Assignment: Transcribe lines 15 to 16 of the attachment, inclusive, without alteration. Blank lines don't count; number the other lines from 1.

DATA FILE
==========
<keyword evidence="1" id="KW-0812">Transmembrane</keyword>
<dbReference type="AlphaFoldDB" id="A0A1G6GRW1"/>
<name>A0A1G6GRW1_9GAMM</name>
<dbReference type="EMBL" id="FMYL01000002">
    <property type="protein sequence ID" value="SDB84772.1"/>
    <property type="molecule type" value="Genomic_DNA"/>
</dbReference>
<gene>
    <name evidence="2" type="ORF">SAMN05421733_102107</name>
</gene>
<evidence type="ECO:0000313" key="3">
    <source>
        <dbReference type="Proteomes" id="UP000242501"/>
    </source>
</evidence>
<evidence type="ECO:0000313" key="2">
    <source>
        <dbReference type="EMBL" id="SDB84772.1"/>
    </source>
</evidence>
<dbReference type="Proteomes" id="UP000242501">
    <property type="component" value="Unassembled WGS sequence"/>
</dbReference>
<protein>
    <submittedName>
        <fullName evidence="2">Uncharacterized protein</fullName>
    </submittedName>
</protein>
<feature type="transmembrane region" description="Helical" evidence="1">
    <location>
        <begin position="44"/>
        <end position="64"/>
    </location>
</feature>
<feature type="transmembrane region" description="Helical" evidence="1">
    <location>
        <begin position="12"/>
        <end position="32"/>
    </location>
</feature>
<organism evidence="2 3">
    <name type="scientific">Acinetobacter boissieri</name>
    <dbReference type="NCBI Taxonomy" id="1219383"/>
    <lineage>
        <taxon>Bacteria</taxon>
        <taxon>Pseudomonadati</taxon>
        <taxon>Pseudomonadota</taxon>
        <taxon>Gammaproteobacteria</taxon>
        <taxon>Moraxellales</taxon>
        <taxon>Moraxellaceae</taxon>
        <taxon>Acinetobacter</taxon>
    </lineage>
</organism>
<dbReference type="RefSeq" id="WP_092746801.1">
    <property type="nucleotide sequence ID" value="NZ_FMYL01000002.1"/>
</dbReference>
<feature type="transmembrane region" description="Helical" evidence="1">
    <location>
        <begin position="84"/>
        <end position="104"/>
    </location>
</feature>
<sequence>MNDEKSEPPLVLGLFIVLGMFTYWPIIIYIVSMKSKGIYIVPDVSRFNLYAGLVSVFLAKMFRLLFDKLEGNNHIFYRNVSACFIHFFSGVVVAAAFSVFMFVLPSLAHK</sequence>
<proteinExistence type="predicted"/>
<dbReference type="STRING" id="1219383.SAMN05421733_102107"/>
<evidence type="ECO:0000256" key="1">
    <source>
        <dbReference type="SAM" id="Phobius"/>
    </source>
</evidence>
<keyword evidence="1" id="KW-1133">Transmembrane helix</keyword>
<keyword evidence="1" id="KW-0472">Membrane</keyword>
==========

</evidence>
<evidence type="ECO:0000313" key="2">